Stunning numbers through Round 2 of Stanley Cup Playoffs

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Throughout the season we have been taking an occasional look at some stunning numbers from around the NHL.

Today, we take a look at some stunning numbers from throughout the first two rounds of the 2019 Stanley Cup Playoffs. 

This week’s numbers include Brent Burns‘ incredible workload, Carolina’s struggling special teams, and Jaden Schwartz‘s weird season. 

Brent Burns’ minutes keep increasing

We mentioned this after Round 1 and it’s worth mentioning again because the workload the San Jose Sharks are throwing at Burns is pretty remarkable.

Through the Sharks’ first 14 games the Norris Trophy finalist has already played 409 minutes, which is an incredible 53 minutes more than any other player in the league this postseason (via NHL PR). Since the NHL started time-on-ice numbers that is the 16th highest total for any player through their team’s first 14 playoff games. Only three players have exceeded that number since 2010 (Alex Pietrangelo in 2016, Drew Doughty in 2014, and Duncan Keith in 2015).

As impressive as Burns’ ice time numbers are this postseason, what is truly stunning is look at the minutes Chris Pronger used to play for the St. Louis Blues. During the 1999 playoffs he played an almost unbelievable 466 minutes in 13 games. The only reason it isn’t totally unbelievable? Two years later he played 475 minutes through the Blues’ first 14 playoff games.

[NBC 2019 STANLEY CUP PLAYOFF HUB]

Carolina’s special teams are still struggling 

The Hurricanes have looked great this postseason during 5-on-5 play, dominating possession, playing with speed, and looking like a franchise that is on the rise and ready to position itself as a Stanley Cup contender for the foreseeable future.

Their run to the Eastern Conference Final so far has been impressive.

Even more impressive when you consider they are getting next to nothing from their special teams units.

Through Game 1 of the ECF series the Hurricanes’ power play is converting on just 12.2 percent of its chances with the man-advantage. Among the 86 teams that have appeared in at least 12 playoff games since the start of the 2005-06 season, that number is among the 12 worst.

Their penalty kill is even worse.

After giving up two quick power play goals to the Boston Bruins on Thursday night, the Hurricanes have successfully killed off just 73.2 percent of their power plays in the playoffs. Among the same sampling of teams mentioned above, that number is the fifth worst.

Carolina’s power play wasn’t great during the regular season, but the penalty kill was among the league’s 10 best. It has not had anywhere near as much success in the playoffs. Part of that is due to getting seven games against Alex Ovechkin and the Washington Capitals in Round 1, a matchup that will damage any team’s PK success rate, but they have also give up five power play goals in the five games since then.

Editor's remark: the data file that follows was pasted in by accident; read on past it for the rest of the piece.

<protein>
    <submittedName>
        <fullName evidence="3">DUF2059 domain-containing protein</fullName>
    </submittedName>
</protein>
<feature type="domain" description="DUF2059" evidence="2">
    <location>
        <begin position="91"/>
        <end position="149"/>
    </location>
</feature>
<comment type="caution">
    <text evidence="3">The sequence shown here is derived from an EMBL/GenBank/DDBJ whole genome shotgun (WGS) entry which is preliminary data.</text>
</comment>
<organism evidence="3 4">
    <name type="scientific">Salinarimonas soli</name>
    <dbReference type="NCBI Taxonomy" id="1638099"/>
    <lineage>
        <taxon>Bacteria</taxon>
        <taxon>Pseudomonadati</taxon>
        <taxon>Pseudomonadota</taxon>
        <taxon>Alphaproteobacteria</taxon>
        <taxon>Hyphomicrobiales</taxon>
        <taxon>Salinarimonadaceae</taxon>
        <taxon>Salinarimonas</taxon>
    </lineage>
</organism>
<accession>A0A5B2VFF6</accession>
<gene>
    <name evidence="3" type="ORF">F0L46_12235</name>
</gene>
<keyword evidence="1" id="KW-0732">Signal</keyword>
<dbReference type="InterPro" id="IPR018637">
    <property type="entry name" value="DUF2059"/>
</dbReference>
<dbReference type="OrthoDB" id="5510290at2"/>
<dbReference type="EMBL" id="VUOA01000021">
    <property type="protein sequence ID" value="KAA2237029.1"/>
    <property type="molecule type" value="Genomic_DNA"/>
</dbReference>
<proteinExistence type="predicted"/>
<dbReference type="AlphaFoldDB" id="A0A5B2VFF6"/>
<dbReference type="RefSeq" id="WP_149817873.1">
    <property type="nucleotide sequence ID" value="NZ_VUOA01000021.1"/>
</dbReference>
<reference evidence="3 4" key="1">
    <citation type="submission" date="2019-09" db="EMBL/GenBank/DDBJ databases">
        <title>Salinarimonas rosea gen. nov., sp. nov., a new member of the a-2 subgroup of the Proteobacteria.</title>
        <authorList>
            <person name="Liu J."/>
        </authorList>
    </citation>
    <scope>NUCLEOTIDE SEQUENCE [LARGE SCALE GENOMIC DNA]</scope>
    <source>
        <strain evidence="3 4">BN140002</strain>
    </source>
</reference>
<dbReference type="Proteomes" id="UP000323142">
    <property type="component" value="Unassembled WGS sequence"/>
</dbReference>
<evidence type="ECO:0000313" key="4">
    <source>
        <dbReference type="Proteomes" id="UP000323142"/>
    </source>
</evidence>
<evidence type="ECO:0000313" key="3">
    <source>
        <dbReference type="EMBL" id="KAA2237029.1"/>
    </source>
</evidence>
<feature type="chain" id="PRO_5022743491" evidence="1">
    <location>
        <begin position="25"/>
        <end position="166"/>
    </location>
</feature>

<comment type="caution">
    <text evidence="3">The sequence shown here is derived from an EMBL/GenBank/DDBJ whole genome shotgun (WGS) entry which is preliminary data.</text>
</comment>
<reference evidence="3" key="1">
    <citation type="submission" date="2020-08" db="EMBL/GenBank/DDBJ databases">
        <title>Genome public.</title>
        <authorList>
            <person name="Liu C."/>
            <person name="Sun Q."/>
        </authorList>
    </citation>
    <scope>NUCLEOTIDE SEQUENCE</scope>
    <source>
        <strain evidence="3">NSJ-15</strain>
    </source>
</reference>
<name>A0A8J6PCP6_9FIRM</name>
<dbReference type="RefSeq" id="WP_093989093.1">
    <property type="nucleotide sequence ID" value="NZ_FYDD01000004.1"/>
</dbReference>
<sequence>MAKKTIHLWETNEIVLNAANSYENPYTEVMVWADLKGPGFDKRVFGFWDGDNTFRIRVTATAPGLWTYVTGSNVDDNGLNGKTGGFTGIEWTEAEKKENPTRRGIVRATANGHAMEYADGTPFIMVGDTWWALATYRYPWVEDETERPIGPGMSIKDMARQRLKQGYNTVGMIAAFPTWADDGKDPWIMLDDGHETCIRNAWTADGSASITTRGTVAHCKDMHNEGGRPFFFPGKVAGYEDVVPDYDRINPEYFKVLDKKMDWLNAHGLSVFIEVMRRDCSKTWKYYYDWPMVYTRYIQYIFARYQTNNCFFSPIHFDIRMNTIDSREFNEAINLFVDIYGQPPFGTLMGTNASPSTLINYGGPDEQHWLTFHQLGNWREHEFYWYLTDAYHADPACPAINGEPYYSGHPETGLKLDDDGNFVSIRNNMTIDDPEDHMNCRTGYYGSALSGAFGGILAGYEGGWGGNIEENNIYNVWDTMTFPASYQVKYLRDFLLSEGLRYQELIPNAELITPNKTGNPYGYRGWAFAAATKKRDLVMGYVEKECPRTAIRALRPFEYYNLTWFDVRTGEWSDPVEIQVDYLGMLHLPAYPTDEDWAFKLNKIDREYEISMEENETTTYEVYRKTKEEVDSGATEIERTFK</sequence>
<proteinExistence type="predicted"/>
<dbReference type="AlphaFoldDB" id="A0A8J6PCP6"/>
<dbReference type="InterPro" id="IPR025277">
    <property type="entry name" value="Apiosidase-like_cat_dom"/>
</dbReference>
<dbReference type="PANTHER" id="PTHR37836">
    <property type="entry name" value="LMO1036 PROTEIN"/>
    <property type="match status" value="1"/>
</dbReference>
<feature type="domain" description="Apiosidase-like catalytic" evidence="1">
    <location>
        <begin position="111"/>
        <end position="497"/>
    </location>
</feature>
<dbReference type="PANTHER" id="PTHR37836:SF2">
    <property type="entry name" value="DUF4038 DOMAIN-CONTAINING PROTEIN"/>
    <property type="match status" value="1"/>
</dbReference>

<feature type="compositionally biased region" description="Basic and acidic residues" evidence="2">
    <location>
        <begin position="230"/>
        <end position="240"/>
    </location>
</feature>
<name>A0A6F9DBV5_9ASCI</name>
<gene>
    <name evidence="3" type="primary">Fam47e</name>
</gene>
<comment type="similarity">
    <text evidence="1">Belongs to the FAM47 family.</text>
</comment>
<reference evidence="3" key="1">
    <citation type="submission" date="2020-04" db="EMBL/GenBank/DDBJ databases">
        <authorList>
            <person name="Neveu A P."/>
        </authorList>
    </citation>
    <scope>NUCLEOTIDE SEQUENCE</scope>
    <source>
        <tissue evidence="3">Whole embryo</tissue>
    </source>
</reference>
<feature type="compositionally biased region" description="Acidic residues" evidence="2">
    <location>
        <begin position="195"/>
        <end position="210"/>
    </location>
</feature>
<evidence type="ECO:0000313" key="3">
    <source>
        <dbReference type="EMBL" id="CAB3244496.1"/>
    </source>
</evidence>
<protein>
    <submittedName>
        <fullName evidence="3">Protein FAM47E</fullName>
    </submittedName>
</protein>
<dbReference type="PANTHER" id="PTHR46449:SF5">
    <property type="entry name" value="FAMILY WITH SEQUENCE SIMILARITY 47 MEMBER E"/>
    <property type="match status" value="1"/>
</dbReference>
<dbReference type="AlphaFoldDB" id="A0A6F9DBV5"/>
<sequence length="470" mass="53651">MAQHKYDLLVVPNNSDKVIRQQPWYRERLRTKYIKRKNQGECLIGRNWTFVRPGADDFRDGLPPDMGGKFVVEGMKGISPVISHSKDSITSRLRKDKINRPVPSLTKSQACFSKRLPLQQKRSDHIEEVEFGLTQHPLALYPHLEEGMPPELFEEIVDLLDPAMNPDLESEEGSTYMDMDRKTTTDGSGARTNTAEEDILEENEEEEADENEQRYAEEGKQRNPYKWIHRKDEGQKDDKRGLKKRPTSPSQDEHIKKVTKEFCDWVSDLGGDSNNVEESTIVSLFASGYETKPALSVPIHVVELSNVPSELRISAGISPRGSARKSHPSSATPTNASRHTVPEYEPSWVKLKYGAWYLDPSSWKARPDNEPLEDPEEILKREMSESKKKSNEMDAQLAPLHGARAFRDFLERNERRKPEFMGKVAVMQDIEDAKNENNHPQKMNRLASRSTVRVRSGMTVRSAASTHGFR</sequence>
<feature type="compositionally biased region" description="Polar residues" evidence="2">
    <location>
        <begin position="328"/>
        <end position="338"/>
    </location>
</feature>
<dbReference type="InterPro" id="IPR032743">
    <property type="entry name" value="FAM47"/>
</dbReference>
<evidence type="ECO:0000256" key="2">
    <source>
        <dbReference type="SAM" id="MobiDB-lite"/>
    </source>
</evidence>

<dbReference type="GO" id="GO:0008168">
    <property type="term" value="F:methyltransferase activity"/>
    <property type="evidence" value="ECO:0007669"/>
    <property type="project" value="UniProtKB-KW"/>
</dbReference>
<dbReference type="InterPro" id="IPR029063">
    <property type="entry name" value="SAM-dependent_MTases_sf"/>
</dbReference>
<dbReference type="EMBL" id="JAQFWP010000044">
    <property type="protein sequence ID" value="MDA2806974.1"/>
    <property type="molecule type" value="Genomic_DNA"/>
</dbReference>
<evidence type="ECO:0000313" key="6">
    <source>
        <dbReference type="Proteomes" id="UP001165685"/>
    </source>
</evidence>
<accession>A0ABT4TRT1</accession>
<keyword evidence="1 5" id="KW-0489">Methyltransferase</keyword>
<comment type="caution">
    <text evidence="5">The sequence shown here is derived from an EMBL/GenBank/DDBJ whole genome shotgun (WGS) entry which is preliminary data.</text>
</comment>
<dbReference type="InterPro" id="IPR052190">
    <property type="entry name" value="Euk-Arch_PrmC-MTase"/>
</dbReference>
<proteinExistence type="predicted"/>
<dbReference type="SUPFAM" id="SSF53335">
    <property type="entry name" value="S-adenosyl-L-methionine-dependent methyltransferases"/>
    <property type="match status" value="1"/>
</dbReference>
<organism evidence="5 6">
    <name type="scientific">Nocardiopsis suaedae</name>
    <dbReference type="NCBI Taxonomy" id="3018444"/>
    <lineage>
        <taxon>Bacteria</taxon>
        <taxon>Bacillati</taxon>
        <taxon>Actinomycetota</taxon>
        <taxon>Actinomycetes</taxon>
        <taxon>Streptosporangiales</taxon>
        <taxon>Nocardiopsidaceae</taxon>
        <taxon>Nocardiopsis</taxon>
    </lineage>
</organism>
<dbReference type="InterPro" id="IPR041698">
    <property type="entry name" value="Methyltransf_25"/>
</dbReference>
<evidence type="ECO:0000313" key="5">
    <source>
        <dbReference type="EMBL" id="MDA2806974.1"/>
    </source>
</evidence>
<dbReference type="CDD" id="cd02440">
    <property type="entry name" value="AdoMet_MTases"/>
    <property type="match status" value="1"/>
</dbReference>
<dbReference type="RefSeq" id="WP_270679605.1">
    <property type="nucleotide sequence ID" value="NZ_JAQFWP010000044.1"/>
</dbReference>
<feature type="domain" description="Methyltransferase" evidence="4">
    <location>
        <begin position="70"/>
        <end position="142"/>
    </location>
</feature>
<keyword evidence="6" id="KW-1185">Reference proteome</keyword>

It is a testament to how dominant they have been during 5-on-5 play that they have still been able to win eight out of their first 12 playoff games while getting so little production from their special teams units.

Jaden Schwartz’s roller coaster season 

Schwartz could not buy a goal during the regular season.

Among forwards that recorded at least 160 shots on goal, Schwartz’s 6 percent shooting percentage was the third worst in the NHL ahead of only Buffalo’s Evan Rodrigues (5.3 percent) and Los Angeles’ Tyler Toffoli (5.8 percent). For a player that had never shot lower than 10 percent in his career, and only once lower than 12 percent, it was a horribly unlucky season for the Blues’ forward.

His luck has changed dramatically in the playoffs.

Entering Game 1 of the Western Conference Finals on Saturday, Schwartz has already scored eight goals in 13 games for the Blues (after just 11 goals in 69 games during the regular season).

He has done so by scoring on 22.9 percent of shots, the second highest shooting percentage in the league among forwards with at least 20 shots in the playoffs.

The thing is, if you combine his regular season and playoff numbers together he is looking at exactly an 82-game sampling, or what would be a full regular season.

In those 82 games he has 19 goals on 218 shots. Still a notch below his normal career average of around 23 goals per 82 games, but far closer than his final regular season numbers. He probably wasn’t bad during the regular season, just a little unlucky. With more games added to his sampling for the year, the percentages started to regress in his favor.

Adam Gretz is a writer for Pro Hockey Talk on NBC Sports. Drop him a line at phtblog@nbcsports.com or follow him on Twitter @AGretz.

Maple Leafs’ Matthews out at least 3 weeks with knee injury

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Toronto Maple Leafs center Auston Matthews will miss at least three weeks with a sprained knee.

The team announced the reigning MVP’s anticipated absence Friday, two days after Matthews was injured in Toronto’s victory against the New York Rangers.